Kemal Atatürk ceded the area to the Bolsheviks of the Soviet Union on the condition that it be granted autonomy, for the sake of the Muslims among Batumi's mixed population. When Georgia gained its independence from the Soviet Union in 1989, Aslan Abashidze was appointed head of Adjara's governing council and subsequently held onto power throughout the unrest of the 1990s. Whilst other regions, such as Abkhazia, attempted to break away from the Georgian state, Adjara remained as an integral part of the Republic's territory. In May 2004, he fled to Russia because of mass protests in Tbilisi sparked by the Rose Revolution. Batumi today is one of the main port cities of Georgia, it has the capacity for 80,000-ton tankers to take materials such as oil that are shipped through Georgia from Central Asia. Additionally, the city exports regional agricultural products. Since 1995 the freight conversion of the port has risen, with an approximate 8 million tons in 2001; the annual revenue from the port is estimated at between $200 million and $300 million.

Since the change of power in

Jal Bin Machhli Nritya Bin Bijli

Jal Bin Machhli Nritya Bin Bijli is a 1971 Bollywood romance film directed by V. Shantaram, with Sandhya and Abhijeet as leads, along with Vatsala Deshmukh and Dina Pathak; this was the first Indian film. The film, had mono soundtrack. All songs were mixed by Mangesh Desai at V. Shantaram's Rajkamal Kalamandir studios. Alaknanda lives a wealthy lifestyle with Dr. Verma, she is fond of dancing and singing to such an extent that she refuses to marry the groom her dad has chosen for, runs away to Laitpur, enlists in the song and dance troupe that Rajkumar Kailash runs in his palatial house called "Lalit Mahal". Both Kailash and Alaknanda meet and fall in love, but Kailash's mom wants him to get married to Rajkumari Rupmati; when Alaknanda is performing, she meets with an accident and is hospitalized with a fractured leg that may never heal. Afraid to show her face to Kailash, who still insists on marrying her, she uses her crutches to escape from the hospital, ends up with a gang of bandits, is rescued by Kailash and brought home - where circumstances will again put her on the stage to perform a dance.

The question remains how can a cripple perform a dance? Abhijeet as Rajkumar Kailash Sandhya as Alaknanda'Alka' Verma Vatsala Deshmukh as Bhairavi Iftekhar as Dr. Verma Raja Paranjpe as Chamay'Royal' Roy Birbal as Masseur Vasant Parekh Ravindra Dina Pathak as Rajmata Sushant Ray as Bandit child The music of this movie was composed by Laxmikant–Pyarelal. Jal Bin Machhli Nritya Bin Bijli on IMDb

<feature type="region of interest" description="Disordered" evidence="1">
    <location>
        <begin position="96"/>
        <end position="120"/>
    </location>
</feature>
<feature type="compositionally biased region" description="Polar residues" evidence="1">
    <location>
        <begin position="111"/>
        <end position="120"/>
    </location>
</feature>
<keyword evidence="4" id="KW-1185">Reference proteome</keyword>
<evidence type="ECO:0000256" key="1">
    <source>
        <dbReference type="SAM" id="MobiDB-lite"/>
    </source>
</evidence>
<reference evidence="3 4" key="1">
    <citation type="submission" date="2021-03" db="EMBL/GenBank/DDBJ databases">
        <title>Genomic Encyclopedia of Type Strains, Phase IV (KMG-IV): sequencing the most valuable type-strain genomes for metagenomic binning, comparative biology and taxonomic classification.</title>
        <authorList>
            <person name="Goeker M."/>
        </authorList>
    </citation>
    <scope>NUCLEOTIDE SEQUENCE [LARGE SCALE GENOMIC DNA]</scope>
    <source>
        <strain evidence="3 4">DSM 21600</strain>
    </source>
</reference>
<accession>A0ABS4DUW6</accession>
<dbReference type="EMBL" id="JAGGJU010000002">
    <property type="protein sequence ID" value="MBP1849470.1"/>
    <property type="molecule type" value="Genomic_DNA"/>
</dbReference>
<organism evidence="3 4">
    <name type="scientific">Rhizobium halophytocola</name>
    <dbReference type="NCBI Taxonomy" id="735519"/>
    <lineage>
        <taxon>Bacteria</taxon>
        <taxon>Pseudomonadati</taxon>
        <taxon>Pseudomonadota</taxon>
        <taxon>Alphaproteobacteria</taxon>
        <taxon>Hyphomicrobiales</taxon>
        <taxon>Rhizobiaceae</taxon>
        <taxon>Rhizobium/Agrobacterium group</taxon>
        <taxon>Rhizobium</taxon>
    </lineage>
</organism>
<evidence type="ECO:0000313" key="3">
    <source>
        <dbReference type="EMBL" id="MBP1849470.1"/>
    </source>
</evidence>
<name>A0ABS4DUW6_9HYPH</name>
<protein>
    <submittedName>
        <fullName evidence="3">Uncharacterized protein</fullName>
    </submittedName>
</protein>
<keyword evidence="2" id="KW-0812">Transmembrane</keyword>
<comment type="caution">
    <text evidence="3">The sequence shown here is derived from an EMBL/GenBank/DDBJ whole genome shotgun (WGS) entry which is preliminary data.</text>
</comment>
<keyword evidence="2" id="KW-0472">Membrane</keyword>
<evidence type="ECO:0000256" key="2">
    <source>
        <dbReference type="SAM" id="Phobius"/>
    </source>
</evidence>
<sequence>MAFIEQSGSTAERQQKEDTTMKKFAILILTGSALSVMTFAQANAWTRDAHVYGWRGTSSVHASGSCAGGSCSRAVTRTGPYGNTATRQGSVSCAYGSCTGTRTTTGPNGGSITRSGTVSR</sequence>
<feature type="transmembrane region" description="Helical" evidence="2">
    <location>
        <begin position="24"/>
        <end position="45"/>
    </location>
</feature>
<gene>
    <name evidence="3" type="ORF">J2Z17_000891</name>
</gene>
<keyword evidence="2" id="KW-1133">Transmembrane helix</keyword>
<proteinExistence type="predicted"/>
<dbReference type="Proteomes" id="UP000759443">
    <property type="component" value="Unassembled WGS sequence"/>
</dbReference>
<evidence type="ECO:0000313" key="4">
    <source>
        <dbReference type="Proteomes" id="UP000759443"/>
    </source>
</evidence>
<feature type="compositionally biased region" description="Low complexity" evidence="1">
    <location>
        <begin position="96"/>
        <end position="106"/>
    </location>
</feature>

Septoria lycopersici

Septoria lycopersici is a fungal pathogen, most found infecting tomatoes. It causes one of the most destructive diseases of tomatoes and attacks tomatoes during any stage of development. Septoria lycopersici infects the tomato leaves via the stomata and by direct penetration of epidermal cells. Symptoms include circular or angular lesions most found on the older, lower leaves of the plant; the lesions are 2-5mm in diameter and have a greyish center with brown margins. The lesions are distinct characteristics of S. lycopersici and contain pycnidia in the center which aid when trying to identify the pathogen. Pycnidia can be found in the center of the said lesions. Pycnidia are fruiting bodies of the fungus; when the lesions become numerous the leaves turn yellow brown, shriveling up and dropping off the plant altogether. Septoria lycopersici prefers warm and humid conditions. Disease development occurs within a wide range of temperatures however, the optimal temperatures lie between 20 and 25 degrees Celsius.

High humidity and leaf wetness are ideal for disease development. The initial source of inoculum for S. lycopersici results from overwintered resting structures such as mycelium and conidia within pycnidia which can be found on and in infected seed and within infected tomato debris left in the field. Spores spread to healthy tomato leaves by windblown water, splashing rain, mechanical transmission, through the activities of insects such as beetles, tomato worms, aphids. Provided the environment is conducive for disease development, lesions develop within 5 days of infection; the effects of Septoria lycopersici can be reduced through the implementation of a variety of management techniques. First and foremost, each season should begin as pathogen-free as possible; this can be accomplished by burning or destroying all infected plant tissues to prevent the spread of the primary innoculum. Crop rotation is encouraged to avoid the re-infection of new foliage from overwintered inoculum. Improving air circulation around the plants through separation of rows and use of cages can promote faster drying and reduction of splashing, thus reducing the spread of fungal spores.

Drip irrigation and mulching help with the reduction of splashing thus decreasing further inoculum dispersal. Fungicidal sprays should be considered, though they do not cure infected leaves, they protect uninfected leaves from becoming infected. Index Fungorum USDA ARS Fungal Database